Unlike other battery types, Li-Pos are lightweight and rechargeable. However, you’d have to charge the cells to about the same voltage and inside a flame-proof sack. Planes that have these batteries usually travel at lightning-fast speeds.
Electric motors of these planes may be brushed or brushless.
Pros of electric-powered RC planes
- Quiet operation
- Easy to fly
- Environmentally friendly
- Suitable for beginners
Cons of electric-powered RC planes
- Relatively less stable
- Nitro or Gas Power: Like conventional airplanes, nitro and gas can be used to power RC planes. Although some models are available for beginners, mostly experts fly these planes. As miniature versions of car engines, the engines in gas-powered RC planes are either 4-stroked or 2-stroked.
Two-stroke engines use a mixture of nitromethane and methanol, which also serves as a lubricant. Like in the movies, more nitro in the mixture implies more power. Two-stroke engines use spark ignition to start, and the engines generate power on the second piston stroke.
Four-stroke engines use the same fuel as two-stroke engines. However, they provide greater torque for the propellers. The power from four-stroke engines is generated on the fourth stroke, and they recreate the experience of flying an airplane.
Pros of nitro of gas-powered RC planes
- High speeds
- Fun to fly
- Sophisticated landing gears
Cons of nitro or gas-powered RC planes
- Relatively expensive to maintain
- Gravity-powered RC planes
These planes have only electric motors. The propellers do most of the work of climbing slopes, and RC planes that are powered by gravity are usually lightweight.
Pros of Gravity-powered RC planes:
- Suitable for beginners
- Silent flights
Cons of Gravity-powered RC planes
- Relatively slow speeds
- No landing gears
Common components of an RC plane
Here are the basic components of every RC plane:
- Servos: These are the motors that control the throttle, rudder, and flaps of your RC planes, and there’s usually one for each function. Servos are connected to the receiver by a three-conductor wire and have ratings that indicate the torque they can produce.
Gas-powered RC planes use standard servos, while the electrics use nano-sized units. But in general, servos have three specifications:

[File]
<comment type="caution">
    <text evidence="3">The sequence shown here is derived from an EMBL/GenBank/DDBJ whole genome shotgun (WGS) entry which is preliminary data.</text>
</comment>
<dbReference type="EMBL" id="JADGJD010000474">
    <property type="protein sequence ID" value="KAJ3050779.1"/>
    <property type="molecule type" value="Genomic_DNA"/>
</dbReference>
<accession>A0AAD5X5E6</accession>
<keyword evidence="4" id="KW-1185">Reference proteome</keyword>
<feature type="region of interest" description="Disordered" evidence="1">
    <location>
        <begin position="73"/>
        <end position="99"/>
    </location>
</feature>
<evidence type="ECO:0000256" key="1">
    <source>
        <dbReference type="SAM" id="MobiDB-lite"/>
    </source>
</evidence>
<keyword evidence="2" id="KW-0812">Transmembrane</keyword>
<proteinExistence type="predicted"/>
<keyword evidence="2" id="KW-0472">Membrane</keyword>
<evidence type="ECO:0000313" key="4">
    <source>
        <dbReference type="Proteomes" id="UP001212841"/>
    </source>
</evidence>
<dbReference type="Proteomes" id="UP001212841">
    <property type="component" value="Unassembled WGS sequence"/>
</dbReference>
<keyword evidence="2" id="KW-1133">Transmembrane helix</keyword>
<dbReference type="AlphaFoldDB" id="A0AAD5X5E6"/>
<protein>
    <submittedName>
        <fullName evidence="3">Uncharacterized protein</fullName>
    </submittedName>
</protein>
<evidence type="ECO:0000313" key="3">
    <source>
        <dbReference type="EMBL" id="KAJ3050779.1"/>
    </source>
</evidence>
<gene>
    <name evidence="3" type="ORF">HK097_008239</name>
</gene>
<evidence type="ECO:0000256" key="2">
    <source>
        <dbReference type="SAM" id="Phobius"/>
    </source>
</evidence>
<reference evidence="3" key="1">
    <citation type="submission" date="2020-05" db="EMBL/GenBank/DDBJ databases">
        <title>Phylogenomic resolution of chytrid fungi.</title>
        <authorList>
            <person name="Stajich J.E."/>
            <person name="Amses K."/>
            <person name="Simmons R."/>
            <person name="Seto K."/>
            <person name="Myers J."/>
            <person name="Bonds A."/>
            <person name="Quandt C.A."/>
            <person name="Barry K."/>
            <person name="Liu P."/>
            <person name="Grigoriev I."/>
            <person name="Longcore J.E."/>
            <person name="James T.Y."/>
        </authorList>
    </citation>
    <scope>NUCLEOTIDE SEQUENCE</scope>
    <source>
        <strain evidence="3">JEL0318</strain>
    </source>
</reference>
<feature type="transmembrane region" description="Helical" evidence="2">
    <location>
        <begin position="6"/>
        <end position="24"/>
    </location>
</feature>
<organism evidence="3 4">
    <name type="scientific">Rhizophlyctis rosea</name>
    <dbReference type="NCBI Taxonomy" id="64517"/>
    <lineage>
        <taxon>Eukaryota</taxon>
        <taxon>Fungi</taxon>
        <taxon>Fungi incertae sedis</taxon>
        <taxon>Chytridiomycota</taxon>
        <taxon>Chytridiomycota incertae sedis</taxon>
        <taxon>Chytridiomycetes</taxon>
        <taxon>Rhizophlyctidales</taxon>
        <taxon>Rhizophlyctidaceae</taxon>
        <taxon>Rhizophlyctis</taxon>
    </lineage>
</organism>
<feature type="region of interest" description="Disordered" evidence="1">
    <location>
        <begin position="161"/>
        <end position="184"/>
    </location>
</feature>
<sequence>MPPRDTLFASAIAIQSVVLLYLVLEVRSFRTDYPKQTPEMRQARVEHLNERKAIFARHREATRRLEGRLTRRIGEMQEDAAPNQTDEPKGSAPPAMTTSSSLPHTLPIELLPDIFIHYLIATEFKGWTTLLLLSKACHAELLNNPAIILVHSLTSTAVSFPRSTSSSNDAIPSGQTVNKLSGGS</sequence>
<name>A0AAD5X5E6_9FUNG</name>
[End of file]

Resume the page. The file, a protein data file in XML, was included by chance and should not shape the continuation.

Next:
- Torque: The torque of a servo is its most important specification. Air passing by a plane always tries to induce the surface of the plane to move. The torque in a servo fights the resistance. So, if the plane is large, then more air resistance acts on it, which means more servo torque is needed to overcome said resistance.
Apart from the size of the plane, the flying style, and type of RC plane determine the torque that is needed from the servos.
- Speed: The speed of RC planes is measured by the time it takes the arm to move through 60 degrees when operating at maximum torque. Generally, the speed of an RC servo you use in landing an RC plane should be slower.
- Servo weight and dimensions: The weight and dimension of a servo is proportional to the torque requirements. There are servos for almost every type of RC plane out there.
- Body of the RC plane:
The body of most RC planes is divided into five;
- The Nose: This is the front part of RC planes. When an aircraft crashes, they are the first to be affected.
- Fuselage: This is the main body of an RC plane. The other components are housed in the fuselage of the plane.
- Wings: They are attached to the fuselage and may be curved, round, elliptical flat, or triangular.
- Tail: The tail is the back of the fuselage.
Airframe material: Radio control planes are made from different materials. Some of the common ones are:
- Balsa wood: This material has two of the best features of any material needed to fly; lightness and strength. They are easy to cut, and the heavier pieces of balsa wood can be used for parts of the plane that bear load. On the other hand, the lighter grades of the wood may be used for the wings and the nose.
- Plastics: These are some of the most popular items used in making hobby airplanes.
- Carbon fiber: These polymers are stronger and stiffer than steel. They might be used to build the entire plane or components.
- Polystyrene foam: Foam planes are durable and strong, which makes them suitable for building RC planes.